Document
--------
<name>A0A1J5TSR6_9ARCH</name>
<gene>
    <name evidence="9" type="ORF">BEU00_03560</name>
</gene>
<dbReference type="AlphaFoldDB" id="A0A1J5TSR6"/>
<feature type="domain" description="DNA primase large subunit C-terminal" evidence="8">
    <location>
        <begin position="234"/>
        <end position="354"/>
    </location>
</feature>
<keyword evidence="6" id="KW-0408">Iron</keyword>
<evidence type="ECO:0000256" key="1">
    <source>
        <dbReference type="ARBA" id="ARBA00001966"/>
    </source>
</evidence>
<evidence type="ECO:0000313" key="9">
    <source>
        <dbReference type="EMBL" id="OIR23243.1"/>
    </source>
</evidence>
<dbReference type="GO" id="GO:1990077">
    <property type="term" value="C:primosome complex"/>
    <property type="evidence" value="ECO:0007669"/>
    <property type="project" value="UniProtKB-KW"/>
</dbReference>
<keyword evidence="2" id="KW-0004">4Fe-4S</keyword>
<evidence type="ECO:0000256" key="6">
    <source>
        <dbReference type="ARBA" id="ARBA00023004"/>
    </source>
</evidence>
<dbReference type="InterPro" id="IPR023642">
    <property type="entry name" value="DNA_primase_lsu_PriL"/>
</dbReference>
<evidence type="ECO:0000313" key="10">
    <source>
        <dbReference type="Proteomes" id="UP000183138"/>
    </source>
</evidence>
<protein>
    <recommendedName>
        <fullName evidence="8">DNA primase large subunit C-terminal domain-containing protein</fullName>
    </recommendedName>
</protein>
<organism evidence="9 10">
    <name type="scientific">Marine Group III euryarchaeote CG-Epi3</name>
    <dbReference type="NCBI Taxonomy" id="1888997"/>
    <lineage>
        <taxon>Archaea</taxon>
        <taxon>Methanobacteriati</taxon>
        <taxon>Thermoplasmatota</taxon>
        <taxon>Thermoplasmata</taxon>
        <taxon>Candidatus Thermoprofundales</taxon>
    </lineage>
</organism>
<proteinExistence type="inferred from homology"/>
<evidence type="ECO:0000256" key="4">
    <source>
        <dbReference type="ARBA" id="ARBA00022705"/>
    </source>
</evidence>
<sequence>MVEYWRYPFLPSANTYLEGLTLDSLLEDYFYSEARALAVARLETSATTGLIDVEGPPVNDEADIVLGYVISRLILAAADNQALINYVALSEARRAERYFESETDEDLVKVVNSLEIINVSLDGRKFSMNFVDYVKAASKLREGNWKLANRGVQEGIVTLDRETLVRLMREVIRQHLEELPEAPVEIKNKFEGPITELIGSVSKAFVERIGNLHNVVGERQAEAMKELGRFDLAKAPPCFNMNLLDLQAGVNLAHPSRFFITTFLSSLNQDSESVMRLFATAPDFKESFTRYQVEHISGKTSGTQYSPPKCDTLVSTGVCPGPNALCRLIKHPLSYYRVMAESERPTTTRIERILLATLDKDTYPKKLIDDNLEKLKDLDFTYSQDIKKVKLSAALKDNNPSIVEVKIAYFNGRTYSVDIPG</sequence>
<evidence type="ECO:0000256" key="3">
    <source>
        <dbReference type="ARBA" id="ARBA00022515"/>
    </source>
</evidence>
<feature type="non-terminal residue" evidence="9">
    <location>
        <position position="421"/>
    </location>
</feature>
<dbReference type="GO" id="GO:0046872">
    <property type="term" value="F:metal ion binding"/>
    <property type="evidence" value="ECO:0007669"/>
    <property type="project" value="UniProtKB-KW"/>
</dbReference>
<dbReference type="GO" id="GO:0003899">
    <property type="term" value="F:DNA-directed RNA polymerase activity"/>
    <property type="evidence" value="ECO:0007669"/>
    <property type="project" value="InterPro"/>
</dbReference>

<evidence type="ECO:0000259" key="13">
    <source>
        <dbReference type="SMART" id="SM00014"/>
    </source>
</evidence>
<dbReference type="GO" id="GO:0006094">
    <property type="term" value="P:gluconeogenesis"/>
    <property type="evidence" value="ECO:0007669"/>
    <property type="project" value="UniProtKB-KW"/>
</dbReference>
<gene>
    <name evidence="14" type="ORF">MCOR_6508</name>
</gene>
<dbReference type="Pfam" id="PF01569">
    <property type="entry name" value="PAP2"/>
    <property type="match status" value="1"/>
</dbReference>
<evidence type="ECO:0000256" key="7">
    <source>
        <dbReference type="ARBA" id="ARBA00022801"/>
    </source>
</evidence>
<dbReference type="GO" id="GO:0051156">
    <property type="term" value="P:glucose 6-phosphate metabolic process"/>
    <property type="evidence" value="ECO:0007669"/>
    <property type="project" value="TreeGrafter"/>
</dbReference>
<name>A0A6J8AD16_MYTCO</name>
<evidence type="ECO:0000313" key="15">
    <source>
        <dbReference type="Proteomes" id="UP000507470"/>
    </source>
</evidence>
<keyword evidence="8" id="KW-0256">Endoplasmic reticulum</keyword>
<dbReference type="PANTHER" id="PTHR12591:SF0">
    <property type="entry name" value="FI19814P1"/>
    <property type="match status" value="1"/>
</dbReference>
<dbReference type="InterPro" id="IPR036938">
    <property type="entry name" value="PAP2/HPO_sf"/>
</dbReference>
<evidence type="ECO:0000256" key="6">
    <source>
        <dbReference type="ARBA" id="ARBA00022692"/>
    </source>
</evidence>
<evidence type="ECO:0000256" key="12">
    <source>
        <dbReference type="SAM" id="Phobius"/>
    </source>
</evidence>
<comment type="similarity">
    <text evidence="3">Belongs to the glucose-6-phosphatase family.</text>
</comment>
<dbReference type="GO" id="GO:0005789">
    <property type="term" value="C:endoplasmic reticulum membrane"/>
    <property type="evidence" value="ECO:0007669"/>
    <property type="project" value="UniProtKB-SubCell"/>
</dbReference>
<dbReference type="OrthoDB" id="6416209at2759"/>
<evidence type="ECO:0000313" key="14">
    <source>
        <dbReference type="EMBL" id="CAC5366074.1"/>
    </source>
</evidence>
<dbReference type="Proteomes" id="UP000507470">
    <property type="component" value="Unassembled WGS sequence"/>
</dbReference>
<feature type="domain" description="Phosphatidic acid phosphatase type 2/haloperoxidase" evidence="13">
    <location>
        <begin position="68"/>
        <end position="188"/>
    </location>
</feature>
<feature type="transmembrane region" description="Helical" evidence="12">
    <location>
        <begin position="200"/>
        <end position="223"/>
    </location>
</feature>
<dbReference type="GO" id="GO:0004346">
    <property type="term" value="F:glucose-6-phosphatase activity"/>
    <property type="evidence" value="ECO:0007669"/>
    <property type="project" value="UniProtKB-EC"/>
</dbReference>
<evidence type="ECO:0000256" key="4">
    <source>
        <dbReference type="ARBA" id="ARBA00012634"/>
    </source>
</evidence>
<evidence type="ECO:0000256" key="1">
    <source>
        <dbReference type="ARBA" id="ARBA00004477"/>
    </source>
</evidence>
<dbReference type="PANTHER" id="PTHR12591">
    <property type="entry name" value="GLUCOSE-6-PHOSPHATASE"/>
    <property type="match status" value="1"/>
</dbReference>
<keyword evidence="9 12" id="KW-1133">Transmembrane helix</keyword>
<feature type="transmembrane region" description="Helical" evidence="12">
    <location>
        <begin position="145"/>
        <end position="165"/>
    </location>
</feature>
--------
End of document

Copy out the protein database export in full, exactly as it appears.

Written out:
<name>A0A1J5TSR6_9ARCH</name>
<gene>
    <name evidence="9" type="ORF">BEU00_03560</name>
</gene>
<dbReference type="AlphaFoldDB" id="A0A1J5TSR6"/>
<feature type="domain" description="DNA primase large subunit C-terminal" evidence="8">
    <location>
        <begin position="234"/>
        <end position="354"/>
    </location>
</feature>
<keyword evidence="6" id="KW-0408">Iron</keyword>
<evidence type="ECO:0000256" key="1">
    <source>
        <dbReference type="ARBA" id="ARBA00001966"/>
    </source>
</evidence>
<evidence type="ECO:0000313" key="9">
    <source>
        <dbReference type="EMBL" id="OIR23243.1"/>
    </source>
</evidence>
<dbReference type="GO" id="GO:1990077">
    <property type="term" value="C:primosome complex"/>
    <property type="evidence" value="ECO:0007669"/>
    <property type="project" value="UniProtKB-KW"/>
</dbReference>
<keyword evidence="2" id="KW-0004">4Fe-4S</keyword>
<evidence type="ECO:0000256" key="6">
    <source>
        <dbReference type="ARBA" id="ARBA00023004"/>
    </source>
</evidence>
<dbReference type="InterPro" id="IPR023642">
    <property type="entry name" value="DNA_primase_lsu_PriL"/>
</dbReference>
<evidence type="ECO:0000313" key="10">
    <source>
        <dbReference type="Proteomes" id="UP000183138"/>
    </source>
</evidence>
<protein>
    <recommendedName>
        <fullName evidence="8">DNA primase large subunit C-terminal domain-containing protein</fullName>
    </recommendedName>
</protein>
<organism evidence="9 10">
    <name type="scientific">Marine Group III euryarchaeote CG-Epi3</name>
    <dbReference type="NCBI Taxonomy" id="1888997"/>
    <lineage>
        <taxon>Archaea</taxon>
        <taxon>Methanobacteriati</taxon>
        <taxon>Thermoplasmatota</taxon>
        <taxon>Thermoplasmata</taxon>
        <taxon>Candidatus Thermoprofundales</taxon>
    </lineage>
</organism>
<proteinExistence type="inferred from homology"/>
<evidence type="ECO:0000256" key="4">
    <source>
        <dbReference type="ARBA" id="ARBA00022705"/>
    </source>
</evidence>
<sequence>MVEYWRYPFLPSANTYLEGLTLDSLLEDYFYSEARALAVARLETSATTGLIDVEGPPVNDEADIVLGYVISRLILAAADNQALINYVALSEARRAERYFESETDEDLVKVVNSLEIINVSLDGRKFSMNFVDYVKAASKLREGNWKLANRGVQEGIVTLDRETLVRLMREVIRQHLEELPEAPVEIKNKFEGPITELIGSVSKAFVERIGNLHNVVGERQAEAMKELGRFDLAKAPPCFNMNLLDLQAGVNLAHPSRFFITTFLSSLNQDSESVMRLFATAPDFKESFTRYQVEHISGKTSGTQYSPPKCDTLVSTGVCPGPNALCRLIKHPLSYYRVMAESERPTTTRIERILLATLDKDTYPKKLIDDNLEKLKDLDFTYSQDIKKVKLSAALKDNNPSIVEVKIAYFNGRTYSVDIPG</sequence>
<evidence type="ECO:0000256" key="3">
    <source>
        <dbReference type="ARBA" id="ARBA00022515"/>
    </source>
</evidence>
<feature type="non-terminal residue" evidence="9">
    <location>
        <position position="421"/>
    </location>
</feature>
<dbReference type="GO" id="GO:0046872">
    <property type="term" value="F:metal ion binding"/>
    <property type="evidence" value="ECO:0007669"/>
    <property type="project" value="UniProtKB-KW"/>
</dbReference>
<dbReference type="GO" id="GO:0003899">
    <property type="term" value="F:DNA-directed RNA polymerase activity"/>
    <property type="evidence" value="ECO:0007669"/>
    <property type="project" value="InterPro"/>
</dbReference>

<evidence type="ECO:0000259" key="13">
    <source>
        <dbReference type="SMART" id="SM00014"/>
    </source>
</evidence>
<dbReference type="GO" id="GO:0006094">
    <property type="term" value="P:gluconeogenesis"/>
    <property type="evidence" value="ECO:0007669"/>
    <property type="project" value="UniProtKB-KW"/>
</dbReference>
<gene>
    <name evidence="14" type="ORF">MCOR_6508</name>
</gene>
<dbReference type="Pfam" id="PF01569">
    <property type="entry name" value="PAP2"/>
    <property type="match status" value="1"/>
</dbReference>
<evidence type="ECO:0000256" key="7">
    <source>
        <dbReference type="ARBA" id="ARBA00022801"/>
    </source>
</evidence>
<dbReference type="GO" id="GO:0051156">
    <property type="term" value="P:glucose 6-phosphate metabolic process"/>
    <property type="evidence" value="ECO:0007669"/>
    <property type="project" value="TreeGrafter"/>
</dbReference>
<name>A0A6J8AD16_MYTCO</name>
<evidence type="ECO:0000313" key="15">
    <source>
        <dbReference type="Proteomes" id="UP000507470"/>
    </source>
</evidence>
<keyword evidence="8" id="KW-0256">Endoplasmic reticulum</keyword>
<dbReference type="PANTHER" id="PTHR12591:SF0">
    <property type="entry name" value="FI19814P1"/>
    <property type="match status" value="1"/>
</dbReference>
<dbReference type="InterPro" id="IPR036938">
    <property type="entry name" value="PAP2/HPO_sf"/>
</dbReference>
<evidence type="ECO:0000256" key="6">
    <source>
        <dbReference type="ARBA" id="ARBA00022692"/>
    </source>
</evidence>
<evidence type="ECO:0000256" key="12">
    <source>
        <dbReference type="SAM" id="Phobius"/>
    </source>
</evidence>
<comment type="similarity">
    <text evidence="3">Belongs to the glucose-6-phosphatase family.</text>
</comment>
<dbReference type="GO" id="GO:0005789">
    <property type="term" value="C:endoplasmic reticulum membrane"/>
    <property type="evidence" value="ECO:0007669"/>
    <property type="project" value="UniProtKB-SubCell"/>
</dbReference>
<dbReference type="OrthoDB" id="6416209at2759"/>
<evidence type="ECO:0000313" key="14">
    <source>
        <dbReference type="EMBL" id="CAC5366074.1"/>
    </source>
</evidence>
<dbReference type="Proteomes" id="UP000507470">
    <property type="component" value="Unassembled WGS sequence"/>
</dbReference>
<feature type="domain" description="Phosphatidic acid phosphatase type 2/haloperoxidase" evidence="13">
    <location>
        <begin position="68"/>
        <end position="188"/>
    </location>
</feature>
<feature type="transmembrane region" description="Helical" evidence="12">
    <location>
        <begin position="200"/>
        <end position="223"/>
    </location>
</feature>
<dbReference type="GO" id="GO:0004346">
    <property type="term" value="F:glucose-6-phosphatase activity"/>
    <property type="evidence" value="ECO:0007669"/>
    <property type="project" value="UniProtKB-EC"/>
</dbReference>
<evidence type="ECO:0000256" key="4">
    <source>
        <dbReference type="ARBA" id="ARBA00012634"/>
    </source>
</evidence>
<evidence type="ECO:0000256" key="1">
    <source>
        <dbReference type="ARBA" id="ARBA00004477"/>
    </source>
</evidence>
<dbReference type="PANTHER" id="PTHR12591">
    <property type="entry name" value="GLUCOSE-6-PHOSPHATASE"/>
    <property type="match status" value="1"/>
</dbReference>
<keyword evidence="9 12" id="KW-1133">Transmembrane helix</keyword>
<feature type="transmembrane region" description="Helical" evidence="12">
    <location>
        <begin position="145"/>
        <end position="165"/>
    </location>
</feature>